During the annual IMF-World Bank meetings last week in Lima, Peru, I was part of a discussion on a proposed pandemic emergency financing facility. The subject brought together two things I am very interested in. First, the Lancet Commission on Global Health 2035, which I recently chaired, argues that underinvestment in health-related global public goods is a major problem -- and that in particular the world is badly underinvesting in epidemic and pandemic protection relative to the risks involved.

Second, after all that has gone wrong in recent years, it seems incumbent on all of us involved in finance to think about how financial innovations can address the real problems of real people.

The idea under discussion is a potentially powerful one: some public entity would issue bonds to investors which would be deemed to default in the event of an epidemic, assuring the availability of resources to respond before the epidemic takes on pandemic proportions. The facility would complement the new World Health Organization contingency fund as well as its existing financing mechanisms. Such bonds are routinely issued to mobilize resources that will trigger in the event of hurricanes or earthquakes. So called catastrophe bonds or cat-bonds offer higher yields to investors in return for taking risks that are not correlated with the normal risks of business cycle downturns.

This has the potential to be a win-win-win. The World Bank is using financial innovation to mitigate a major threat to the world, and especially the world's poor. The vast resources of the global capital market are being tapped to provide vitally important insurance - and bring much-needed financial discipline to pandemic preparedness and response. And investors who, at this time of zero rates, are desperate for return are getting a new vehicle in which to invest. Little wonder that the session brought together health advocates, national aid agencies and leading financial firms, all of whom were very positive.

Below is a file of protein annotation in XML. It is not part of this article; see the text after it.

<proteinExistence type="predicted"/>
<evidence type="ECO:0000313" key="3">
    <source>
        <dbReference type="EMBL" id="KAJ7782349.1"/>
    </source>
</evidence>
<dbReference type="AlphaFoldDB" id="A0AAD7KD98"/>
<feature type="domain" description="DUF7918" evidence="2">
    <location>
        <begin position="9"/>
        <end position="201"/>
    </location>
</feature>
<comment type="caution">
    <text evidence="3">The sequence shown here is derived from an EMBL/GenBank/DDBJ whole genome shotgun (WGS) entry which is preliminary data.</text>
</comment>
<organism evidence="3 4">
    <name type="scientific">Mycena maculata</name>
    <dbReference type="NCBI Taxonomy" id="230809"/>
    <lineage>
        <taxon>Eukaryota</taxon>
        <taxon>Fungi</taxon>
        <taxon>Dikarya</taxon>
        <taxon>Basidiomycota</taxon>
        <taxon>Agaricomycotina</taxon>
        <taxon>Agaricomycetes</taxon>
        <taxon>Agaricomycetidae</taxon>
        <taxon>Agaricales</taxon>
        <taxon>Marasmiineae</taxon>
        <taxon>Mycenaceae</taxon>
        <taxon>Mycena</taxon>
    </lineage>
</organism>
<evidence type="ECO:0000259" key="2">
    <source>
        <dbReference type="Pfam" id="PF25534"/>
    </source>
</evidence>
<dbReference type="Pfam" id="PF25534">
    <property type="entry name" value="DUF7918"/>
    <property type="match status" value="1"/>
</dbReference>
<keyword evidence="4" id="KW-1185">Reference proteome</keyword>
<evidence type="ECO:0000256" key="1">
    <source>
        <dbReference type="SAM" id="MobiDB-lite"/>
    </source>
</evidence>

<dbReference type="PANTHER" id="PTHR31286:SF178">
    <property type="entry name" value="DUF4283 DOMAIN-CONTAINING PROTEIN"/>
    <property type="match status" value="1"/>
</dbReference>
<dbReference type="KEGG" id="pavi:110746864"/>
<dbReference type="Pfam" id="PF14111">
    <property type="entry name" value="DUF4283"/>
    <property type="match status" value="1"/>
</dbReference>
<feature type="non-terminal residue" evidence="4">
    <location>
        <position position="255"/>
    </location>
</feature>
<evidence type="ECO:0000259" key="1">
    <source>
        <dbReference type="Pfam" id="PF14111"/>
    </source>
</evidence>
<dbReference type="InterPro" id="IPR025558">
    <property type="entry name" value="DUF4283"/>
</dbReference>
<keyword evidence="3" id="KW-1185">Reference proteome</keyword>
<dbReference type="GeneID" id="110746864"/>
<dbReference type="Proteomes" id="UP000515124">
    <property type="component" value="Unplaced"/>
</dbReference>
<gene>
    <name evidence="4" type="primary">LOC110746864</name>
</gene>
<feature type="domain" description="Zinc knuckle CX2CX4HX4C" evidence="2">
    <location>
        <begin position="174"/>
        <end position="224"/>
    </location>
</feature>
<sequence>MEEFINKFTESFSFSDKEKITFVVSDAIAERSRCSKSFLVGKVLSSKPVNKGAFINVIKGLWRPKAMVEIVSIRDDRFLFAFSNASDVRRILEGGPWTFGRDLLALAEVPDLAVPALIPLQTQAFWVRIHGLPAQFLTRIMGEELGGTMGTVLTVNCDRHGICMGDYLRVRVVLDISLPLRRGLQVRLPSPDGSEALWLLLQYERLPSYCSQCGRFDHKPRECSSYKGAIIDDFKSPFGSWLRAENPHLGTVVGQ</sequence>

I hope 2016 will see the advent of epidemic or pandemic bonds. But there are two hurdles that will have to be overcome if this initiative is to succeed. These hurdles, amidst the happy talk of cooperation, were I thought somewhat elided in the conversation.

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First, a suitable price has to be found for these bonds: a price that works for both investors and for those who will issue them. Experience with hurricane and earthquake bonds suggests that in order to accept a 1 percent chance of default, investors require about a 3 percent yield premium. The same is likely true of epidemic or pandemic bonds. In an expected value sense the bonds are expensive for issuers and attractive to investors. So the question posed is this: As an aid agency concerned with, say, health in sub-Saharan Africa, is it better to pay $3 million to support the issuance of a bond that will with 1 percent probability pay off $100 million or is it better to give the $3 million to support improvements in local health care systems? Second, a suitable contract has to be drafted specifying when exactly the bonds will default. Investors will expect something observable that does not involve any discretion so that actuaries can make rigorous models. The health community seems to see these bonds as vehicles for driving all sorts of good things like reform of local systems and very rapid response at the first instant in an epidemic situation. A way of satisfying both constituencies needs to be found.

I think these problems are solvable. But it will take more than rhetoric of cooperation and good will. It will take good ideas and hard negotiation. We can all hope that they will be forthcoming.

Summers, the Charles W. Eliot university professor at Harvard, is a former treasury secretary and director of the National Economic Council in the White House.